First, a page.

|Interested stadiums and arenas (e.g., Barclays Center, Citi Field, Yankee Stadium, etc.), wedding receptions, arts, entertainment, and event venues (e.g., Madison Square Gardens), and businesses can opt to introduce Excelsior Pass requirements.|
Table presenting the domestic settings in which COVID-19 certificates are in use for four international vaccine certificates.
The COVID-19 certificates detailed in Tables 1 and 2 may be used for entry to restricted places and activities, many of which are high-risk settings for the transmission of SARS-CoV-2 (close contact, crowded, or closed spaces). Beyond the COVID-19 certificates mentioned, proof of vaccination — in digital form or otherwise — may be required in other settings, for example, in university residences, as a condition of employment in LTC homes or other healthcare settings. Thus, the intention behind these certificates varies, with some jurisdictions placing emphasis on protecting high-risk individuals and reducing SARS-CoV-2 transmission,16 and others implementing them with the goal of incentivizing COVID-19 vaccination.
Scientific, Public Health and Pragmatic Considerations of Vaccine Certificates
There is a strong scientific basis for COVID-19 vaccines reducing infection, hospitalization, and severe illness from SARS-CoV-2.38 Limiting participation of higher-risk activities for COVID-19 transmission to vaccinated individuals should theoretically reduce the risk of SARS-CoV-2 infection and transmission. However, there is no direct evidence of the impact vaccine certificates might have on the spread of the SARS-CoV-2 virus.7 Further evidence is required to scientifically justify the effectiveness of vaccine certificates as a policy intervention.5
In France, vaccine certificates, referred to as “health passports”, will be required for individuals to access discretionary settings including restaurants and tourist attractions.39 The policy will be implemented in August 2021, and those who are fully vaccinated against COVID-19, recently recovered from SARS-CoV-2, or had a recent negative test are eligible to apply for a health passport. Healthcare workers will also be required to be vaccinated by September 15, 2021.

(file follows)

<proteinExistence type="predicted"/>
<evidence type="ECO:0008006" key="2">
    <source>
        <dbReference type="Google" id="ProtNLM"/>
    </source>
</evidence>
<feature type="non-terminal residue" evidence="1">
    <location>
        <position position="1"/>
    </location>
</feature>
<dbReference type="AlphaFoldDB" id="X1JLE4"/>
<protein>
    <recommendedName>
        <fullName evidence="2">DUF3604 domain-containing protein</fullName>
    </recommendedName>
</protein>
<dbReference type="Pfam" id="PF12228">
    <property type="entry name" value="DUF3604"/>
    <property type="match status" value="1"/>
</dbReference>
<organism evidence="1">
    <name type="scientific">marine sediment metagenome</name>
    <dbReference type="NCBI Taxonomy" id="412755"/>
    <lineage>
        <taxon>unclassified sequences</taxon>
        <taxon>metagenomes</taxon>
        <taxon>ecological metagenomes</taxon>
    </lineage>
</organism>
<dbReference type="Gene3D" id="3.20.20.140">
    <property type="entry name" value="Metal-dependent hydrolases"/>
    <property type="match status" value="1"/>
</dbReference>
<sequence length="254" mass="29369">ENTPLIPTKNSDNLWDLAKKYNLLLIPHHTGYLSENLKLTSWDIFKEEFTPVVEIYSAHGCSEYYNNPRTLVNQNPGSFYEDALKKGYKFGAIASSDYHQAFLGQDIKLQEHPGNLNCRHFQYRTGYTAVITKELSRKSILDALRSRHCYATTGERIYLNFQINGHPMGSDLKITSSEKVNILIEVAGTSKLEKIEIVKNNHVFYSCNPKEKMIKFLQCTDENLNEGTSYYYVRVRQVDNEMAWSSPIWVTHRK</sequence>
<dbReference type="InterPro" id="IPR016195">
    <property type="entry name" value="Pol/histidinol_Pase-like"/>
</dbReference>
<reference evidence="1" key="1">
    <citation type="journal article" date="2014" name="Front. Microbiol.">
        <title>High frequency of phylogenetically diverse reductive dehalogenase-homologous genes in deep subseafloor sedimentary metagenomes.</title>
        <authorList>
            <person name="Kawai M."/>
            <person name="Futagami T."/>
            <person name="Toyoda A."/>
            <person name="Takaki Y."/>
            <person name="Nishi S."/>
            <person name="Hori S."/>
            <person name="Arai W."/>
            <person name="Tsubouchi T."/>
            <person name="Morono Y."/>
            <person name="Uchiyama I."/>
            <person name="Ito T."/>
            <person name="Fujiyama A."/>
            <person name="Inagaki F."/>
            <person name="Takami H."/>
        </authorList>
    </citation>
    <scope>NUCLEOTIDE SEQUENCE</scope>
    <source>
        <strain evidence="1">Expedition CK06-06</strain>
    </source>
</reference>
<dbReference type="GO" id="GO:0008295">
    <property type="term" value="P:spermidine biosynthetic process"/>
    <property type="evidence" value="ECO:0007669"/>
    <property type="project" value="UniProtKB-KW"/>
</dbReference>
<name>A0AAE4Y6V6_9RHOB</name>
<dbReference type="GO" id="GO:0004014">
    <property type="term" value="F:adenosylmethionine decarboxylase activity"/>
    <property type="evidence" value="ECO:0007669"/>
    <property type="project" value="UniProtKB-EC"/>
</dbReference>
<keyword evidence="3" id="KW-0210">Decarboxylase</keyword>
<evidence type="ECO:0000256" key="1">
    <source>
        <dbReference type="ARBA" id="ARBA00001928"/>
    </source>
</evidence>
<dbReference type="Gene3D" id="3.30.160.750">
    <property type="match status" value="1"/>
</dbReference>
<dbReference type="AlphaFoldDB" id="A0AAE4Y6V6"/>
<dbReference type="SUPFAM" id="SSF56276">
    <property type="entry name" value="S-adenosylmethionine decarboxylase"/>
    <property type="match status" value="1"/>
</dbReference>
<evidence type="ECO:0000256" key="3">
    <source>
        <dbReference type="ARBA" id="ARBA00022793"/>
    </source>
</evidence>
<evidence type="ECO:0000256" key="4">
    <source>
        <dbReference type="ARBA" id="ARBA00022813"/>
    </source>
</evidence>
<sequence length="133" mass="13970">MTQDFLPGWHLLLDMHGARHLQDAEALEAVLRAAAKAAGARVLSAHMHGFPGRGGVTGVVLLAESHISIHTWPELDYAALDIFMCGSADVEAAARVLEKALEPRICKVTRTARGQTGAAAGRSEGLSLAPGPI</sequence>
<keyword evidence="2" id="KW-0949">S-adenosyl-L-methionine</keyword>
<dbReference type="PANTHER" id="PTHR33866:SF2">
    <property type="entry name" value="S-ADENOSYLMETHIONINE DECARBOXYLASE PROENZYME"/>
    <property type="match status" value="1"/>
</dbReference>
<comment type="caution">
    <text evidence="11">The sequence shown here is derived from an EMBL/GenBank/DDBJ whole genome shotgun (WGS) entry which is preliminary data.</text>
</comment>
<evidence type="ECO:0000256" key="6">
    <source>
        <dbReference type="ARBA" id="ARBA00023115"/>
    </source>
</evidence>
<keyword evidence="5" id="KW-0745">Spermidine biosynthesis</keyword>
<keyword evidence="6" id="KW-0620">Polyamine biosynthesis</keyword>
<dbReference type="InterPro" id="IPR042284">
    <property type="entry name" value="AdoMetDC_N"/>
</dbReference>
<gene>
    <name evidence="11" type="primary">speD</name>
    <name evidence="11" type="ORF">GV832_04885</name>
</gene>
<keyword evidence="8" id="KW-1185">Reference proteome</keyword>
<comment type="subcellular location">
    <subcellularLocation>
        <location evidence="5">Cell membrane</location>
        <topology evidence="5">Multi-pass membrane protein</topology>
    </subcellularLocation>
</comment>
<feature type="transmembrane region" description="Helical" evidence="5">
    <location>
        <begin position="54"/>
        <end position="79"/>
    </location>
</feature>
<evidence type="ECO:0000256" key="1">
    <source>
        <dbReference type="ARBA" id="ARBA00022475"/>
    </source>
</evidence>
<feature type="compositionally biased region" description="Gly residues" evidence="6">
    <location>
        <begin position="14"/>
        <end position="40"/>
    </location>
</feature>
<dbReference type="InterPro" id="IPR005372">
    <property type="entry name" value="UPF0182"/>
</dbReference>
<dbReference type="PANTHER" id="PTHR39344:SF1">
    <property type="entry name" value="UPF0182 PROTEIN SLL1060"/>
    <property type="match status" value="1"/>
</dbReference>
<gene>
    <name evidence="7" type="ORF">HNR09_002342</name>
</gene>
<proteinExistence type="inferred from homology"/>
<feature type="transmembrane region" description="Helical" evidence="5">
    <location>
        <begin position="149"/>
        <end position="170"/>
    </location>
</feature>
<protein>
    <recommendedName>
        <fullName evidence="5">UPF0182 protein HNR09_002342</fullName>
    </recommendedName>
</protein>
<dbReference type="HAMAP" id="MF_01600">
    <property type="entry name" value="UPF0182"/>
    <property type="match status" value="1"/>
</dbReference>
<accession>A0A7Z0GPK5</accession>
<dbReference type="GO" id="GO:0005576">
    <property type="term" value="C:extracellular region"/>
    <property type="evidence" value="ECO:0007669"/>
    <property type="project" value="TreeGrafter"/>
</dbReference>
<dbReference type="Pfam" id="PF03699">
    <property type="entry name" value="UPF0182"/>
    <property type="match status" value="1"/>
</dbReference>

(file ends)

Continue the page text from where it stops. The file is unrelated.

First dose COVID-19 vaccination booking numbers surged in anticipation of and following the French President’s announcement of health passports on July 12, 2021. This data is summarized in Figure 2.
The health passports announcement corresponded with a subsequent spike in first dose COVID-19 vaccination bookings.41 Between the day preceding the announcement and one week afterwards, approximately 3.5 million first dose appointments were booked.40,42 Those who used the main booking platform in this time period make up approximately 11% of France’s unvaccinated population on July 12, 2021, including children below 12 years of age who are not yet eligible for vaccination.40,43
There are a growing number of studies demonstrating high effectiveness of COVID-19 vaccines in both reducing SARS-CoV-2 infection and preventing transmission.38 In the United States, the Centers for Disease Control and Prevention (CDC) released public guidance that fully vaccinated individuals can safely resume pre-pandemic activities in high transmission settings.44 The Public Health Agency of Canada (PHAC) released guidance on June 25, 2021 indicating that small groups of fully vaccinated individuals can interact with other fully vaccinated individuals in most outdoor and some indoor (e.g., private home) settings without needing to consistently mask and physically distance.45 There are a number of unknowns, including the duration of protection offered by COVID-19 vaccines as well as their effectiveness against variants of SARS-CoV-2. This will be better understood through ongoing follow up with clinical trial participants and observational studies.